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Lookup NU author(s): Professor Lindsay Pennington
This is the authors' accepted manuscript of an article that has been published in its final definitive form by Taylor & Francis, 2020.
For re-use rights please refer to the publisher's terms and conditions.
Aim To explore the characteristics and associated factors of oromotor dysfunction in minimally verbal children with cerebral palsy (CP) aged five to six years, recruited from a population-based registry. Methods Twenty children with CP who were minimally verbal completed a standardised, observational oromotor assessment. Linear regression analyses examined the relationship between oromotor dysfunction and potential associated factors (e.g., fine and gross motor function, communication, feeding). Results Oromotor dysfunction affected every participant and was identified in all structures examined (i.e., face, jaw, lips, tongue). Oromotor movements showed little dissociation between jaw, lip and tongue movements. Oromotor dysfunction was univariately associated with the Manual Ability Classification System levels IV-V (p=0.001), reduced communication skills (p=0.002), and a prolonged eating duration (>45 minutes) (p=0.006), even when non-verbal cognition served as a covariate. Interpretation Oromotor dysfunction was highly prevalent in our sample of minimally verbal children with CP, having significant functional impacts on feeding and communication. Findings suggest that fine motor function (i.e., Manual Ability Classification System levels IV-V) is a stronger predictor than gross motor function for identifying children with CP who are minimally verbal and at risk of oromotor dysfunction.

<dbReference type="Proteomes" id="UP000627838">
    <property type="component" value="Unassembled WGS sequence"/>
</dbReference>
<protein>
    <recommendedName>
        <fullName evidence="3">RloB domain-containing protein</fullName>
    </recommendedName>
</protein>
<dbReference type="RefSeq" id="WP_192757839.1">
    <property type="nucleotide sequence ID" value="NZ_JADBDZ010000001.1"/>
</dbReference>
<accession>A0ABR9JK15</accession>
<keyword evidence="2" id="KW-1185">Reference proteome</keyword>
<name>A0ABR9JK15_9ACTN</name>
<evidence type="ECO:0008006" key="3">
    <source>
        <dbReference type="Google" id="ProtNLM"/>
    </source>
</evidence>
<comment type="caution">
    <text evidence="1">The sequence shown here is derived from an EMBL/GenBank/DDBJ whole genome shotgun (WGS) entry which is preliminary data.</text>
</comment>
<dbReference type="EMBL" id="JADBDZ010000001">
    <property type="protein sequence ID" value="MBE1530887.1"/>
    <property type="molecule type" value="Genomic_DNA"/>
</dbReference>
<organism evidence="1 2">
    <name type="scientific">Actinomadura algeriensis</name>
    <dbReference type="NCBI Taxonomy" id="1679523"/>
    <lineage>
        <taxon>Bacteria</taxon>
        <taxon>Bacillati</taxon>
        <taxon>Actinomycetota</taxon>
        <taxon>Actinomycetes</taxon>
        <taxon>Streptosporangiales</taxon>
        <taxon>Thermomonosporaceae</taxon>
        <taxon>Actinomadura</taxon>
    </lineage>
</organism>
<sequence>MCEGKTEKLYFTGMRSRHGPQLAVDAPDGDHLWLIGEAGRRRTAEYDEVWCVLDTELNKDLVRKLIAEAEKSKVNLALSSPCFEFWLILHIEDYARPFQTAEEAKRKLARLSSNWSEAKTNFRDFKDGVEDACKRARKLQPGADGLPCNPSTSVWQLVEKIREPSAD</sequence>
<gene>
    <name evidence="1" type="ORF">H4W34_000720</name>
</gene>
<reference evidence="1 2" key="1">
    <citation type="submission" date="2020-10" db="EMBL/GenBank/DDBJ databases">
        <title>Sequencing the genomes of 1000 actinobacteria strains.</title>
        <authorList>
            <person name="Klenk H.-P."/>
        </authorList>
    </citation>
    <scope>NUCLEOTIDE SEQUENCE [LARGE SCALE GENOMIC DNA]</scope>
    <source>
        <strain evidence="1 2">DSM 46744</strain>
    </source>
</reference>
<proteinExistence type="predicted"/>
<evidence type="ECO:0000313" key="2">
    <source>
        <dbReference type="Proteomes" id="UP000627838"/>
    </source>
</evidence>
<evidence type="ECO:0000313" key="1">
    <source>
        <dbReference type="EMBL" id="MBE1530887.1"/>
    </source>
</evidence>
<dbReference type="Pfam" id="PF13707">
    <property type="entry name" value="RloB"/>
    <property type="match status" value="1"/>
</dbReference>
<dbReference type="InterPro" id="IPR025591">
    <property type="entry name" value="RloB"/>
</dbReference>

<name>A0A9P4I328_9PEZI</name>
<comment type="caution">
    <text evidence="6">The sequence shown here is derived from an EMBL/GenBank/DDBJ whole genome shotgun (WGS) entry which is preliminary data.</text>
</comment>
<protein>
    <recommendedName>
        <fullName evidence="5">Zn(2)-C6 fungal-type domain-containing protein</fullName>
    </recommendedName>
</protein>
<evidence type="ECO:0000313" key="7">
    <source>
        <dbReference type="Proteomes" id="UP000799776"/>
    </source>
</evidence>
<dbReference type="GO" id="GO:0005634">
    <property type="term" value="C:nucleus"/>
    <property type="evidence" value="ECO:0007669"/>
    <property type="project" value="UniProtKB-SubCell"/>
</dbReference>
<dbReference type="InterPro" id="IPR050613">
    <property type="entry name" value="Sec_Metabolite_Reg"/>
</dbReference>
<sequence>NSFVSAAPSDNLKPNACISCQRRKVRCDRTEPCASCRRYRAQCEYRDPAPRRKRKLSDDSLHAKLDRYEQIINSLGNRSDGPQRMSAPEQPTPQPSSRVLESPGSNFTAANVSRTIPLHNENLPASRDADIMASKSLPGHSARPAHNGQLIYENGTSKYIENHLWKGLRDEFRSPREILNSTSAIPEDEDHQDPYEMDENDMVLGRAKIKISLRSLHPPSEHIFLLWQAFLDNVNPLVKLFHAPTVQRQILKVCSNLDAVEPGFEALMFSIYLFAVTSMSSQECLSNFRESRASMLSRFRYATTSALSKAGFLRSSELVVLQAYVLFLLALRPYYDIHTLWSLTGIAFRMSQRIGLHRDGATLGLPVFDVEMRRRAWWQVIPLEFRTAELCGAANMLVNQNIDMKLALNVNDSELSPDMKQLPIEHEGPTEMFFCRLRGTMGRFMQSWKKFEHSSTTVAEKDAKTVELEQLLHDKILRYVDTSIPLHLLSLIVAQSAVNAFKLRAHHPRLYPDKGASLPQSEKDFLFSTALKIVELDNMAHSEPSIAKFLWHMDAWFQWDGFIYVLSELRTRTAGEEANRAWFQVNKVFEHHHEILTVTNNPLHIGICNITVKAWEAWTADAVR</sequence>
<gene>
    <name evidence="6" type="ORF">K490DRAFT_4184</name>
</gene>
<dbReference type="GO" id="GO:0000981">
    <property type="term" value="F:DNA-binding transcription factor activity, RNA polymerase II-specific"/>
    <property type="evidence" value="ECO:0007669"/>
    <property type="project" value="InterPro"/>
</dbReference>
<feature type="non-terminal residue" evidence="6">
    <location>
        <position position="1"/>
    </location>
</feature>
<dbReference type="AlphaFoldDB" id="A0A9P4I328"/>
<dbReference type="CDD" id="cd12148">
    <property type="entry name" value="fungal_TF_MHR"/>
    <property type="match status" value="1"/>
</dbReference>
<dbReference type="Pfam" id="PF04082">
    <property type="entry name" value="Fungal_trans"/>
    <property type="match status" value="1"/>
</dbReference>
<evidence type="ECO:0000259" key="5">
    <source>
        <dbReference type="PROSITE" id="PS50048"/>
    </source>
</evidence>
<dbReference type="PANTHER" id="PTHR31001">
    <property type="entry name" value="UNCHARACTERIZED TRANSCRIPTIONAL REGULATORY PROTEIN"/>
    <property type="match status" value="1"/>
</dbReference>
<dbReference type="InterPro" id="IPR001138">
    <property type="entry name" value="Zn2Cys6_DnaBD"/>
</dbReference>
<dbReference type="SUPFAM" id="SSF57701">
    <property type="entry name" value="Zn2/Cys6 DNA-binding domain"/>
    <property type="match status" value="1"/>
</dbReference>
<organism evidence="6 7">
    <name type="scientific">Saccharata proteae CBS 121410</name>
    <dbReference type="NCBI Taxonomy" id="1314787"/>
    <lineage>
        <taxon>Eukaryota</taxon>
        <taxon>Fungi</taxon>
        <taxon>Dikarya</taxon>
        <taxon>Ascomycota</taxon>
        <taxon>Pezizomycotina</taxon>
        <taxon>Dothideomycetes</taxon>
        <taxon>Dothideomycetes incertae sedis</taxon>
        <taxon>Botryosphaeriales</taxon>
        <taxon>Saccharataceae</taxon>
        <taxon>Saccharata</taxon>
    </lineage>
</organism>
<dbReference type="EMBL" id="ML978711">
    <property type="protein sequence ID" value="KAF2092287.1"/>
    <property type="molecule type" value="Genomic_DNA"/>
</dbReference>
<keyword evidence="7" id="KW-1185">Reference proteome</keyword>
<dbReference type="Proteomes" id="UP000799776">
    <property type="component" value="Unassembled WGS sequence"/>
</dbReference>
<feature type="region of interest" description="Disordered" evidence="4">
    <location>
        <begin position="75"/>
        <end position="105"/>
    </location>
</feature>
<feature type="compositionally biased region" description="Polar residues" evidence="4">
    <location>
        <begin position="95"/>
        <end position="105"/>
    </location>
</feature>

Author(s): Mei C, Hodgson M, Reilly S, Fern B, Reddihough D, Mensah F, Pennington L, Losche A, Morgan A
Publication type: Article
Publication status: Published
Journal: Disability and Rehabilitation
Online publication date: 03/08/2020
Acceptance date: 23/06/2020
Date deposited: 25/06/2020
ISSN (print): 0963-8288
ISSN (electronic): 1464-5165
Publisher: Taylor & Francis
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